Land drives rebound in isle commercial real estate market

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An expected rebound has materialized in Hawaii’s commercial real estate investment market during the first half of this year.

Commercial property brokerage firm Colliers International said in a new report that investors spent $970 million on retail space, hotels, undeveloped land, office buildings and other commercial real estate statewide from January to June, up from $510 million in the same period last year.

The midyear rebound, Colliers noted, wasn’t hard to achieve given that the comparable figure last year was a decade low severely depressed by a local economic crash amid early COVID-19 restrictions.

Looking ahead, Colliers predicts that positive acquisition momentum will continue through the end of the year, more than doubling 2020’s total of $1.2 billion and also exceeding the $2.6 billion in sales recorded in 2019.

There are some caveats to this forecast, including interest rates remaining low and no new economy-shattering coronavirus restrictions imposed by state and county leaders who are struggling to tamp down soaring COVID-19 infections.

“There’s a lot of ifs, ands or buts,” said Mike Hamasu, director of consulting and research for the Honolulu-­based firm.

Hamasu also said he’s pretty confident that a considerable number of pending large sales should be completed over the next few months and result in this year’s commercial property sale total exceeding 2019’s tally.

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During the first half of this year, the biggest purchase was by a California-based real estate investment trust that paid $116 million for the land under 22 Hawaii gas stations operated by Par Pacific Holdings Inc., which now pays the new owner rent for the land.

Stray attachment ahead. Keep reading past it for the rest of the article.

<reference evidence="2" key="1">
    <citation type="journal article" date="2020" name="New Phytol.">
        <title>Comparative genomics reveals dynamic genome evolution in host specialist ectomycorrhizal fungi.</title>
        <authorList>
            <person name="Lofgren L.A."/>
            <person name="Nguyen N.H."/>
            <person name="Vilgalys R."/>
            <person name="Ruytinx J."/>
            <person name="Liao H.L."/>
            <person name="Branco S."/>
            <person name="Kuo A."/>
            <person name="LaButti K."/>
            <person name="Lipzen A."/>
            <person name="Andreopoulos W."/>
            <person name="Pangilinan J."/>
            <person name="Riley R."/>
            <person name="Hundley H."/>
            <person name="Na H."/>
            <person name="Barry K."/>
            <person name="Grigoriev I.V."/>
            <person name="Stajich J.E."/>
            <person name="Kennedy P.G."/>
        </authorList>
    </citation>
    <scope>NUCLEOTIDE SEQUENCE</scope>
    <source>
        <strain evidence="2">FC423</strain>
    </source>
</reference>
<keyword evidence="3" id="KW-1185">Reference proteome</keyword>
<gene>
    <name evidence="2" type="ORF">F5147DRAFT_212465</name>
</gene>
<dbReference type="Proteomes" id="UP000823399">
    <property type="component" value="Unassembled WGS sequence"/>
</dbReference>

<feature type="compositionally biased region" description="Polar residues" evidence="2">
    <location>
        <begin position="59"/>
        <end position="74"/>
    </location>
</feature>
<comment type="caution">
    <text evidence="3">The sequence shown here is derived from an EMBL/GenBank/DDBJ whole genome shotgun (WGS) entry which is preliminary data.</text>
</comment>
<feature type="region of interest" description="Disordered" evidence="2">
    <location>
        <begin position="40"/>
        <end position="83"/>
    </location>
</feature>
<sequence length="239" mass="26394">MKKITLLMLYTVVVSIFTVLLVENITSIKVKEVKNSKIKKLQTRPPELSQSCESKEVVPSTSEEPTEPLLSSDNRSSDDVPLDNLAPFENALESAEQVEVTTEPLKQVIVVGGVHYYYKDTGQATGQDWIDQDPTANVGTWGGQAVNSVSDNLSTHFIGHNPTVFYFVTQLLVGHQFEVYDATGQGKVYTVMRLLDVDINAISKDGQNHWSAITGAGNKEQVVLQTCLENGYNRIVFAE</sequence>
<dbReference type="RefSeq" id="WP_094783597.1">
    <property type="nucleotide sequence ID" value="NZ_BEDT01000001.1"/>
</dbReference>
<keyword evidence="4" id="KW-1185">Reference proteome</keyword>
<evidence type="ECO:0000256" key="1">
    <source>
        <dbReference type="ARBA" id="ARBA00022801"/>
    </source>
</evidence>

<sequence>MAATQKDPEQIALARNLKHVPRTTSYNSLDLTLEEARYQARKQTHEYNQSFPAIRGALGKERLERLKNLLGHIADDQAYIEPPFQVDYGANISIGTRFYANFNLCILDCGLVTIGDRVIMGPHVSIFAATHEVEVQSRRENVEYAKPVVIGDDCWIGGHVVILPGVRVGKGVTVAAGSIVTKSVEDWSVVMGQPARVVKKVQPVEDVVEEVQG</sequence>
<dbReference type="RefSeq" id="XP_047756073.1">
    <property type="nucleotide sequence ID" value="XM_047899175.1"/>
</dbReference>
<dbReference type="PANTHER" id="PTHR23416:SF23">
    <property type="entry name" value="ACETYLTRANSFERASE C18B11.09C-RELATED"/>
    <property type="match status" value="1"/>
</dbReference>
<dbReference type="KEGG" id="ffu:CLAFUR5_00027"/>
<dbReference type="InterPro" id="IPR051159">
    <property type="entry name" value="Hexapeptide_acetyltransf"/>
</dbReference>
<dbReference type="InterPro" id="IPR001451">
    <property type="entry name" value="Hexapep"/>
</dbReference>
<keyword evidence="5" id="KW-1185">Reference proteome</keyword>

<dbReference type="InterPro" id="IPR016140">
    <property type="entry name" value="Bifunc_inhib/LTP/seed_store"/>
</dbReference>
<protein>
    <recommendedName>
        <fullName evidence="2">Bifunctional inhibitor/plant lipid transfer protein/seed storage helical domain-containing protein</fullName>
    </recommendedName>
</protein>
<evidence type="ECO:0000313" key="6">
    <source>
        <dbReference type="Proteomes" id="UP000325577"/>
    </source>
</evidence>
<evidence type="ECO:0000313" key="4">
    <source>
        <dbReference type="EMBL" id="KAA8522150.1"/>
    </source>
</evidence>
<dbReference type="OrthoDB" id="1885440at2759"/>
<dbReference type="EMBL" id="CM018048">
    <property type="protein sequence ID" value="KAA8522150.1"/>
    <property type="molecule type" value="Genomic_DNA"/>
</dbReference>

The second biggest was the $93 million sale of the Residence Inn Maui Wailea hotel.

Other notable transactions in the report, which counts sales over $1 million, included a $24 million deal for a former Meadow Gold dairy processing plant on Oahu, a $28 million deal for the Kaanapali Kai and Royal Kaanapali golf courses on Maui and a $50 million deal for 600 acres of land on Kauai bought by Facebook CEO Mark Zuckerberg to expand a vast personal estate.

Historically, resort and retail properties accounted for the most transaction volume in Hawaii’s commercial real estate market, but this year through June it was land sales representing the biggest category of sales with a $293 million total.

The land sale volume reflected 42 transactions, or $7 million on average.

Retail volume totaled $254 million, followed by resort property at $149 million.

There was also $122 million spent on industrial property, $117 million spent on multifamily rental housing and $31 million spent on office buildings.

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Colliers said most buyers were local, representing 116 deals totaling $310 million. There were fewer mainland buyers, 63, but their acquisitions were bigger on average and totaled $620 million. The report also noted that only five purchases totaling $35 million were made by foreign investors that have been subdued because of coronavirus travel restrictions.

“The inability to travel due to the pandemic likely inhibited the inspection of potential real estate acquisitions and ultimately dampened foreign investors’ desire to acquire Hawaii real estate,” the report said.

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